Research On Capitol Hill 2014
Music has been shown to trigger old memories and induce various levels of stress relief and relaxation. My research focused on the effects of music on subjects with Alzheimer and Dementia disease. Eleven patients were selected through an informed consent process which included permission from responsible family members. During the course of three or more visits to patients in their care centers, the subjects listened to a variety of songs. These included songs that family members thought would be personally meaningful based on their knowledge of the patient’s past experiences with music. Other popular songs were selected to represent a wide range of different types of music. The findings underscore the importance of traditional rather than popular culture in the study subject’s responses to music. The songs that had the strongest impact on the patients with Alzheimer or Dementia disease in my study were consistent with the farming and religious background of most participants. This was evident in visual cues as subjects reacted mostly to country western and religious music rather than what had been popular at earlier times in their lives. Though many parts of the brain have deteriorated in Alzheimer’s and Dementia patients, they maintain their musical preferences.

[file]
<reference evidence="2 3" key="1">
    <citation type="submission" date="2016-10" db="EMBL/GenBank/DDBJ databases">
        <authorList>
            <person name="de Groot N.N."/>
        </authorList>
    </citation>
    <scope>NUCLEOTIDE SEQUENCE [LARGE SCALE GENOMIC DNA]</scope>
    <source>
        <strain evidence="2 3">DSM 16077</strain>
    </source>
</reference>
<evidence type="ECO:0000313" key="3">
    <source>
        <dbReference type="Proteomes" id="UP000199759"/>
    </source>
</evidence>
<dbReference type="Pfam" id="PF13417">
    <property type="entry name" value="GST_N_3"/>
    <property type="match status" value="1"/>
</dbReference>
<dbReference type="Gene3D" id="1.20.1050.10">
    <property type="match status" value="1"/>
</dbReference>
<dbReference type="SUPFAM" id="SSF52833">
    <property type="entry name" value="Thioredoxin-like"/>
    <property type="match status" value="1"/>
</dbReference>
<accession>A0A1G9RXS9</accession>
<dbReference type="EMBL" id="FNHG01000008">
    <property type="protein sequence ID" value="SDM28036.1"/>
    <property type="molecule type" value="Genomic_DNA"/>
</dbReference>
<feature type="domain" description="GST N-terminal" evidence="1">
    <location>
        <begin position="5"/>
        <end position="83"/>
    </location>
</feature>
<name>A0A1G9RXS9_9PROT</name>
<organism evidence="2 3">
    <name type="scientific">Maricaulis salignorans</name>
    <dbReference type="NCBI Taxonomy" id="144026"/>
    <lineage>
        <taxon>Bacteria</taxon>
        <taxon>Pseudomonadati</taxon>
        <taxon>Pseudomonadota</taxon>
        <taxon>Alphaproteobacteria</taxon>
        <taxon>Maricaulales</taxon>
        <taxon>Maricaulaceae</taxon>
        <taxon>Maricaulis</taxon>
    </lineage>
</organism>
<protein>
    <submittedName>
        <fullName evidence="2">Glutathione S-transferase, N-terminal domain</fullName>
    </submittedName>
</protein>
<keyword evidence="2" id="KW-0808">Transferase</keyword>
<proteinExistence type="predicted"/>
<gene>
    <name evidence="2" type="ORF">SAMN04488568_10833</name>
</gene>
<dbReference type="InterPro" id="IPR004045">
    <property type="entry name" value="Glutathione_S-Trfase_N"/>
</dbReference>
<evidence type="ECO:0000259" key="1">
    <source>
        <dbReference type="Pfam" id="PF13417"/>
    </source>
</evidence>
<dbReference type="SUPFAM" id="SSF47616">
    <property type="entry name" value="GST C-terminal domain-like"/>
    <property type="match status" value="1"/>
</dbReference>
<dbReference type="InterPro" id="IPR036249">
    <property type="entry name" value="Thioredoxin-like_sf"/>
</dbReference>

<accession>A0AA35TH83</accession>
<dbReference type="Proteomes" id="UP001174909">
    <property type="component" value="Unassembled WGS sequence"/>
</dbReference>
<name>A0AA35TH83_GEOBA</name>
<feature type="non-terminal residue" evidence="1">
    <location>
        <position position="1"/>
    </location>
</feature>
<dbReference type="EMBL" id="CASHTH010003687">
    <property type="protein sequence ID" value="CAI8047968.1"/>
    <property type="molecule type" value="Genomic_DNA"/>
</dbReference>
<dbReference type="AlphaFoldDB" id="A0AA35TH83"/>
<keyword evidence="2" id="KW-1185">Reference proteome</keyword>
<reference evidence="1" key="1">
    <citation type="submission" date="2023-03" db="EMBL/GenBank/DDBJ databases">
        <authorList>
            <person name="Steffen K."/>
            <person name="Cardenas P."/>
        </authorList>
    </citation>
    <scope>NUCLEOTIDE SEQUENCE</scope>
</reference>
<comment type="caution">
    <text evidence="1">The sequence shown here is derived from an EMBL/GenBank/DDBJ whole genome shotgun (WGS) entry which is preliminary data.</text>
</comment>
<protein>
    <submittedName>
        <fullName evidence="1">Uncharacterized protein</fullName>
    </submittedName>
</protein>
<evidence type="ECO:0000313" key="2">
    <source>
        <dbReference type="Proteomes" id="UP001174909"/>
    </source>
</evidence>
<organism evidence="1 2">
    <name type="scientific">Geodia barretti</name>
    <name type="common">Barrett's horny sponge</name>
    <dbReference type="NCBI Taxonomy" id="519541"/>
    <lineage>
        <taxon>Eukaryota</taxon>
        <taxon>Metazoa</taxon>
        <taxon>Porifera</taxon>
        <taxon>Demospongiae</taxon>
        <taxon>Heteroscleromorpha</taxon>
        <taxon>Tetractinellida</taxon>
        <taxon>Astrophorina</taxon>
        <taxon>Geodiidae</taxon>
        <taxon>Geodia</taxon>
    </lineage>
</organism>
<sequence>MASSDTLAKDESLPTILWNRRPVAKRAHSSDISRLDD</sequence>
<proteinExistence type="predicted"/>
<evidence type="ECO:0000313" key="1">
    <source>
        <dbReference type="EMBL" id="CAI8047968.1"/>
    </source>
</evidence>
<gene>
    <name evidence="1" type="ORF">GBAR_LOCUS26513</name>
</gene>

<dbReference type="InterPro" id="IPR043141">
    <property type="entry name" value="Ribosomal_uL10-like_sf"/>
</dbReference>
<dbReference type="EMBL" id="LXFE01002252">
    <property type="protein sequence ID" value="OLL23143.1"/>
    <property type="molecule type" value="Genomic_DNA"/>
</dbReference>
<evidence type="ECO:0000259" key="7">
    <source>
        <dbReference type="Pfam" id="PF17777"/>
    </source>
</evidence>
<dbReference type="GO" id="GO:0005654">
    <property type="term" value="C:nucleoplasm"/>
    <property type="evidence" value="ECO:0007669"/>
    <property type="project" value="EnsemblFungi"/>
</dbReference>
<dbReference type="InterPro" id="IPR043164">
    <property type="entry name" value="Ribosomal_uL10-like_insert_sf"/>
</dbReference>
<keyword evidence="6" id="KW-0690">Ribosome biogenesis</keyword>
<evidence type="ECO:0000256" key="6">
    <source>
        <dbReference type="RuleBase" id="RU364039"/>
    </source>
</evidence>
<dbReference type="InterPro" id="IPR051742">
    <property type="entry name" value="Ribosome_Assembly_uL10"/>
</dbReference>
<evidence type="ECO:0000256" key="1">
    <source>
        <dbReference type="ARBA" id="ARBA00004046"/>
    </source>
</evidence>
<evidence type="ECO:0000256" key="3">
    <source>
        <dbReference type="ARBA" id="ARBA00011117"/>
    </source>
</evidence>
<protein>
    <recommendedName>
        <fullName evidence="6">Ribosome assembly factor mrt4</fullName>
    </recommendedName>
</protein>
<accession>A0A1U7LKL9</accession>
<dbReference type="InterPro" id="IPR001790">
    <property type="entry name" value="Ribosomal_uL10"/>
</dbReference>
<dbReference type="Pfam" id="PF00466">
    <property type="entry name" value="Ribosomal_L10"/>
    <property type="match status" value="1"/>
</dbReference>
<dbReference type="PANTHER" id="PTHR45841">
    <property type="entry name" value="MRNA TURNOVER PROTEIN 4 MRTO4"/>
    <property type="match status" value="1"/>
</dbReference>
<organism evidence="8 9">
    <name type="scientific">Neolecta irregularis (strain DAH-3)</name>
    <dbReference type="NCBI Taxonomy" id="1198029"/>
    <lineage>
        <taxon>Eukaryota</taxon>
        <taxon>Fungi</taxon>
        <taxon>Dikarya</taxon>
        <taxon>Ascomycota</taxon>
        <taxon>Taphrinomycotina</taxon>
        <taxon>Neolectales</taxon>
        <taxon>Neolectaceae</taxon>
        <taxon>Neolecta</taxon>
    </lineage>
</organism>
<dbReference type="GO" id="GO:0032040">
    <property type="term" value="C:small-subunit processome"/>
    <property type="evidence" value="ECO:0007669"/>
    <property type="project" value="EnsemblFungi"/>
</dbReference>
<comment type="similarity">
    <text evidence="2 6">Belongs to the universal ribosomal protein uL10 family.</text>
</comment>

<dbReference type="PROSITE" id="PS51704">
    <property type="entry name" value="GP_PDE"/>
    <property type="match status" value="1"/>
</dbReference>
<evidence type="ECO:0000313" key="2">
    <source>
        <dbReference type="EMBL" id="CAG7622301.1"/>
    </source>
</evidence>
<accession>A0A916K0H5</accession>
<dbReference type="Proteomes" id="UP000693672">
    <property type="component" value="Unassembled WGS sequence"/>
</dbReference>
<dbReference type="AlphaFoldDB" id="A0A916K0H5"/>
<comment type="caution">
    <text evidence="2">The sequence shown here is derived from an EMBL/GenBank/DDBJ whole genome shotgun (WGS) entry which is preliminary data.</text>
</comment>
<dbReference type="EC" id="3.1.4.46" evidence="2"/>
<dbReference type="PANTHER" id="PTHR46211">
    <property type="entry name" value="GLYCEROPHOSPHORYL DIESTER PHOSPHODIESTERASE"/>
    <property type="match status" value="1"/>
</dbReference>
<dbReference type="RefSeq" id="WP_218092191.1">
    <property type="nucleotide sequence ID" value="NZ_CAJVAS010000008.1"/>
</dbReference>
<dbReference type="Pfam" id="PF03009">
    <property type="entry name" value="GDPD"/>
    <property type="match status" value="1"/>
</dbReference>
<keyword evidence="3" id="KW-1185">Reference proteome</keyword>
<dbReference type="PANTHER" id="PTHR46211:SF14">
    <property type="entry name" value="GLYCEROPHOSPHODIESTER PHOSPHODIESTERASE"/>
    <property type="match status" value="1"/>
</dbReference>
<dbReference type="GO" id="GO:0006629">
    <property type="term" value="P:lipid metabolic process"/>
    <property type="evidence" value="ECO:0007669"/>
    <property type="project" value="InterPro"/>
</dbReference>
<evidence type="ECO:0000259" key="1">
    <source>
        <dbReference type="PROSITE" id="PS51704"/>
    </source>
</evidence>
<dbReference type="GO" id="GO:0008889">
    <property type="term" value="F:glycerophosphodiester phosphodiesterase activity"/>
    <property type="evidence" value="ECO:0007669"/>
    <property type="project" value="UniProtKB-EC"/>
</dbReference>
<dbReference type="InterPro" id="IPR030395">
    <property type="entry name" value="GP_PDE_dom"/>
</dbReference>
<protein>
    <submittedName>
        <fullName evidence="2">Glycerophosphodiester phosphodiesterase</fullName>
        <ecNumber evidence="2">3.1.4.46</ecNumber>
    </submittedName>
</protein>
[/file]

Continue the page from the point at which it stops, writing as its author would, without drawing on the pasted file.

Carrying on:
Frost, Landon, "The Effects of Music on Subjects with Alzheimer and Dementia Disease in Cache Valley" (2014). Research On Capitol Hill 2014. Research on the Hill (Salt Lake City). Paper 14.